The attribute data was supplied by the city.  It included street width, street length (although, the network editor can also calculate the object length of each street segment), number of lanes, whether the street is one-way or two-way, and so on.

The vehicle data was supplied by the city, and detailed the performance capabilities of the roadway plowing fleet, which, in this case, were all graders.  Although the city does not have different vehicle types performing the same winter maintenance activity, the software can accommodate different vehicle types, vehicle speeds, and so on.  Typical data required by the software would include travelling speed (while plowing), deadhead speed (blade up), as well as some operational assumptions, such as U-turn duration (that is, extra time included to tuck snow into snow banks around a corner), and duration to cross a street.

 

Study results

The consultants were asked to simulate three separate operations:

1. Simulate the current roadway plow beat in Woodward, and maintain the plowing sequence documented on the beat sheets.

2. Simulate Woodward's current roadway plow beats such that the physical streets remain the same for any particular beat; however, only re-sequence the order in which an operator would drive the beat.

3. Simulate the beats as the GeoRoute software would re-sequence and optimize the beats.

In a city routes re-sequenced scenario, GeoRoute illustrated that productivity gain can be achieved by simply re-sequencing the streets in an existing plow beat.  Although 18 graders are still required to plow the re-sequenced tandem beats, based on the GeoRoute software, the longest plow beat now takes only 5.5 hrs. (versus 6.5 hrs.) to complete, and the shortest takes 2.0 hrs. (versus 2.1 hrs.) to complete, with the average duration of all 9 beats being 3.5 hrs. (versus 4.2 hrs.).  This approach would provide a more consistent level of service to the city's arterial and collector streets.

Similarly, although 24 graders are still required to plow the re-sequenced single beats, based on the GeoRoute software, the longest plow beat now only takes 8.0 hrs. (versus 11.9 hrs.) to complete, and the shortest takes 2.5 hrs. (versus 3.7 hrs.) to complete, with the average duration of all 24 beats being 5.0 hrs. (versus 6.9 hrs.).  Again, it appears that re-sequencing the order in which an operator should drive a beat would provide a more consistent service to the residential streets.

 

Optimized routes

When routes were optimized, plowing time was cut even more.  A first attempt at optimization fixed the time for completion of arterials at 3 hrs. and collectors at 4 hrs., as per the quality standards.  This iteration did reduce the time required to plow the beats, but it did not reduce the number of beats required.  When the duration to plow all arterials and collectors was set at 4 hrs., a reduction in the number of actual beats was experienced.  Therefore, as the difference between 3 and 4 hrs. was an improvement, relative to the variation in service that some of the streets were already experiencing, it was decided to fix the time required for completion of both the arterials and collectors at 4 hrs.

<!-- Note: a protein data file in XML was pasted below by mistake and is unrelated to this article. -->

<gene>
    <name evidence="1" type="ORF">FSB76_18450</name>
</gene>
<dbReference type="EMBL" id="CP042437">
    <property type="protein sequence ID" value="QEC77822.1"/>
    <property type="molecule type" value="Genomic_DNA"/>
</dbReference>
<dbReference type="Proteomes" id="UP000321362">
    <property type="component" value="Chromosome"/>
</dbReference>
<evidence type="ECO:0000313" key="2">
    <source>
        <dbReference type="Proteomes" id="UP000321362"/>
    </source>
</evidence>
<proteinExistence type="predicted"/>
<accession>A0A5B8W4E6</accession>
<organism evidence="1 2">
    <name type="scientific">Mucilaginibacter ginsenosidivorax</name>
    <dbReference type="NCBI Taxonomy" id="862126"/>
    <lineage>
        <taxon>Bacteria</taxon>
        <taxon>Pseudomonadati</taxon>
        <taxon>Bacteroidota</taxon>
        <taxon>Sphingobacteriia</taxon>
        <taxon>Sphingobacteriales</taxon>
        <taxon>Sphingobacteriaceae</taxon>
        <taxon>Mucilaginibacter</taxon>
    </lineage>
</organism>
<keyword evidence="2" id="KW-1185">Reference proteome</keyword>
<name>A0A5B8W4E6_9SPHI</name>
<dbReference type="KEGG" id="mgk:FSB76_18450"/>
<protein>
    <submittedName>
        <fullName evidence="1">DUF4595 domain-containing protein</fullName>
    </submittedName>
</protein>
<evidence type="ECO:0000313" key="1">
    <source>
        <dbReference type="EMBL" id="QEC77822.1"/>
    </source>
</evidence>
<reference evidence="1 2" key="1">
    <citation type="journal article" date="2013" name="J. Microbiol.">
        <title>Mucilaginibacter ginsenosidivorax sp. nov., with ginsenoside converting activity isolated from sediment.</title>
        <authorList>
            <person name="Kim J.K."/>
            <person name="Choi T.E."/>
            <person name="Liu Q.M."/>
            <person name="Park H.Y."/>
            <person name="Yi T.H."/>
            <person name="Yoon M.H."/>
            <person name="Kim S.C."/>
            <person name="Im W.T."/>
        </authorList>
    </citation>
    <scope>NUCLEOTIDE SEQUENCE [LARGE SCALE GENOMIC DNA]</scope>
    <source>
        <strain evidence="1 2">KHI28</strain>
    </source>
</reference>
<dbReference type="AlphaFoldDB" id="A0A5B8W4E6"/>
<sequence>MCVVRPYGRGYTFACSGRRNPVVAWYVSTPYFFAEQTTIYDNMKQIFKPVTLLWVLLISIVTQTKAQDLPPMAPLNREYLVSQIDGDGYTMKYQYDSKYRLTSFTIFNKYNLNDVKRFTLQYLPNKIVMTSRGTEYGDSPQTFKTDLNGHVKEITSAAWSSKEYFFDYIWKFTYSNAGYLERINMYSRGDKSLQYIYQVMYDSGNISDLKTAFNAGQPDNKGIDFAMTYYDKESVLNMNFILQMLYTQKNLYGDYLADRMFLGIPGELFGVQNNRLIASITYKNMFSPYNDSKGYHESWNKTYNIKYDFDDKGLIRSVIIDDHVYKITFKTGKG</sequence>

Once this adjustment was made, optimization reduced the number of tandem beats from nine to eight.  Based on the GeoRoute software, the longest tandem plow beat now only takes 4.5 hrs. (versus 6.5 or 5.5 hrs.) to complete, and the shortest takes 3.0 hrs. (versus 2.1 or 2.0 hrs.) to complete, with the average duration of all 9 beats being 4.1 hrs. (versus 4.2 or 3.5 hrs.).  This approach provides a more consistent service to arterial and collector streets than re-sequencing the existing beats.

Similarly, optimization reduced the number of single residential Class III beats from 24 to 19, and also reduced the hours to complete.

When translating the number of single and tandem plow beats and their respective expected duration's into total grader hours per storm event, the optimized beats require 261 grader hrs., while the original beat system required 316 grader hrs.  The savings on hired graders per plow storm is estimated at $4,125 for the Woodward Maintenance District only.  The estimated savings per plow storm city-wide is calculated to be approximately $15,000, or $150,000 per year for 10 plow storms.

 

Trials possible

Optimizing residential roadway plow beats improved productivity in terms of miles-plowed-per-hour by 60% to 90%.  Nevertheless, extra pre-season effort must be made to inform operators (city staff and hired operators, alike) and familiarize them with the routes or beats for which they will hopefully be responsible throughout the winter.

Based on the trend towards increasing the use of an on-off hired equipment fleet for winter maintenance activities, in lieu of replacing retiring year-round, full-time staff and carrying city owned/leased equipment, route optimization is recommended as a consistent, defensible method for preparing efficient roadway plow beats.

In fact, due to erosion in the number of field staff available to supervise this hired equipment (the hired equipment fleet does not come equipped with two-way radios), route optimization is recommended as a basis for ensuring that winter maintenance work to be tendered out to the private industry will result in a consistent delivery of services.  It is recommended that, in tendering this type of work, consideration be given to tendering it by the metre or mile, as even the efficient routes will take hired equipment longer to finish than needed, if they are unsupervised.